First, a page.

What teachers want: bathroom breaks

Why Don’t Schools Give Teachers Enough Time to Use the Restroom? asks Alia Wong in The Atlantic.

Only 15 percent of teachers are enthusiastic about their profession, according to a survey by the American Federation of Teachers and the Badass Teachers Association. Yet 90 percent said they were enthusiastic when they started.

Three in four teachers surveyed said they “often” feel stressed on the job.

When teachers were asked about “everyday” stressors, “lack of opportunity to use restroom” came in third place behind time pressure and disciplinary issues, notes Wong.

Some teachers avoid drinking water so they won’t need to use the bathroom, she writes.

“Do not drink too much,” wrote the Reddit user schaud2013 about a year ago in the thread “How do teachers find time to use the bathroom in the school day?” The user continued: “I was lucky this year to have prep 2nd hour, then lunch 2 hours later and then 3 hours of classes until the end of the day. If I do have to go, I hold it by focusing on something else and walking around class. That seems to help me.”

This seems like an education problem with a simple solution, writes Wong. A teacher who’s dehydrated — or desperate — is not going to be at her best.

Too much homework? Or too little?

Kids have three times too much homework,” reported CNN, citing a study in Providence, Rhode Island. In kindergarten through third grade, children spend more than the recommended 10-minutes per grade level.

The story was misleading, responds Tom Loveless at Brookings.

First, the sample — parents visiting pediatrician’s offices — was not random, he writes. It appears to be skewed toward large, Spanish-speaking families.

Beyond that, the report ignores the apparent fact that fourth through 12th graders do too little homework, writes Loveless.

“High school students (grades 9-12) spend only about half the recommended time on homework,” according to the study, he points out. Twelfth graders, most of whom will go to college in a year, spend less an hour of homework per night. That could explain why so many never earn a college degree.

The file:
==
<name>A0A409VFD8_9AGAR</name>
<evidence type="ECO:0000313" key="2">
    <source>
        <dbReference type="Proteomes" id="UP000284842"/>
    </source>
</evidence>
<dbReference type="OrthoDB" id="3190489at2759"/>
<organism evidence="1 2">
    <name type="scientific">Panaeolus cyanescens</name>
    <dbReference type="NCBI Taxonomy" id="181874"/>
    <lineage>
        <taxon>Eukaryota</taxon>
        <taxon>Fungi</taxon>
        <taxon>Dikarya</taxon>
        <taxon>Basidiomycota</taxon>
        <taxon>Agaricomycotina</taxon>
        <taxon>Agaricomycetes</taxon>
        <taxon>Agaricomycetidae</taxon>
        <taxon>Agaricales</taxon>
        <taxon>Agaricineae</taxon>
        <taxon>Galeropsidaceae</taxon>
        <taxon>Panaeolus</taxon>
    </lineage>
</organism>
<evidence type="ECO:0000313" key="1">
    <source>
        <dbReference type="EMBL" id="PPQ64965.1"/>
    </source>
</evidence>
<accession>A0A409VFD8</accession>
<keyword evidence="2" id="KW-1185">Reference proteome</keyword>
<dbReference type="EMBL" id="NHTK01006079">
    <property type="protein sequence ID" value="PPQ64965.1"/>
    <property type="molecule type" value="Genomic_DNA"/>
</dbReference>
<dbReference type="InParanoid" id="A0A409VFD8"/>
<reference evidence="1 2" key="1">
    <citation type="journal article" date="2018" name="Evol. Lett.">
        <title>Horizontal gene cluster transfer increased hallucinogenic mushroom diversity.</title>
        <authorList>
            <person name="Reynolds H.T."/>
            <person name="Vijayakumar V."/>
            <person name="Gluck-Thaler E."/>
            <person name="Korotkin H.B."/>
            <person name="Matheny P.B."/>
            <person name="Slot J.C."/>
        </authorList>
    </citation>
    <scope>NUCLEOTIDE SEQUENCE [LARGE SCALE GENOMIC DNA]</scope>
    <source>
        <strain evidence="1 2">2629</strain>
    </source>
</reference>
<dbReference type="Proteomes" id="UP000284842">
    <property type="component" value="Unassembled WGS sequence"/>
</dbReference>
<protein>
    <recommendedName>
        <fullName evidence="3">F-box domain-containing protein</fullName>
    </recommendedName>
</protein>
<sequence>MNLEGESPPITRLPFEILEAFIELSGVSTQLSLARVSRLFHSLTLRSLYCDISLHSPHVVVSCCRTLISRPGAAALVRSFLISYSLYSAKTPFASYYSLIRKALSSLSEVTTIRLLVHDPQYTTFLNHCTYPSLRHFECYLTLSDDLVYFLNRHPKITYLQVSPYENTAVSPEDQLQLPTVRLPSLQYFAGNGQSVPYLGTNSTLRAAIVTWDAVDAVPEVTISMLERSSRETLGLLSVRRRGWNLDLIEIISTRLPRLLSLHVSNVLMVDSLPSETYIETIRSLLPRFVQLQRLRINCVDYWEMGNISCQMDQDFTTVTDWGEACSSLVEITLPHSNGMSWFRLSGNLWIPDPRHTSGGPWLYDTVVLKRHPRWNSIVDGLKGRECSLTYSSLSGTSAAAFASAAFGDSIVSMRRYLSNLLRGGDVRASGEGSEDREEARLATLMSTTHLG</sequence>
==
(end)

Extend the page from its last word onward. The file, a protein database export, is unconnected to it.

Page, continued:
Most teens aren’t challenged

The overstressed, overscheduled American student is a “myth,” argues Robert Pondiscio in U.S. News in response to Frank Bruni’s New York Times column on “exhausted superkids.” Or, at the very least, it’s a problem for a small percentage of teens.

Most U.S. high school students aren’t racing from one activity to another, Pondiscio argues. He cites a 2006 study based on a nationally representative longitudinal database of 5,000 families and their children.

The average teen spent five hours a week at sports games and practices, faith-based activities, doing volunteer work, and meeting the demands of afterschool programs and other obligations. Forty percent of teens spent no time at all in organized activities during the school week.

Only 6 percent of U.S. teens averaged 20+ hours of organized activities per week. The overactive do better “across a broad array of outcomes, from childhood to young adulthood, than youth who are uninvolved,” observes Joseph Mahoney, a co-author of the study and a professor of psychology at Elizabethtown College.

Bruni worries about students taking too many AP classes. Two-thirds of U.S. high school graduates take do not take a single AP class, writes Pondiscio.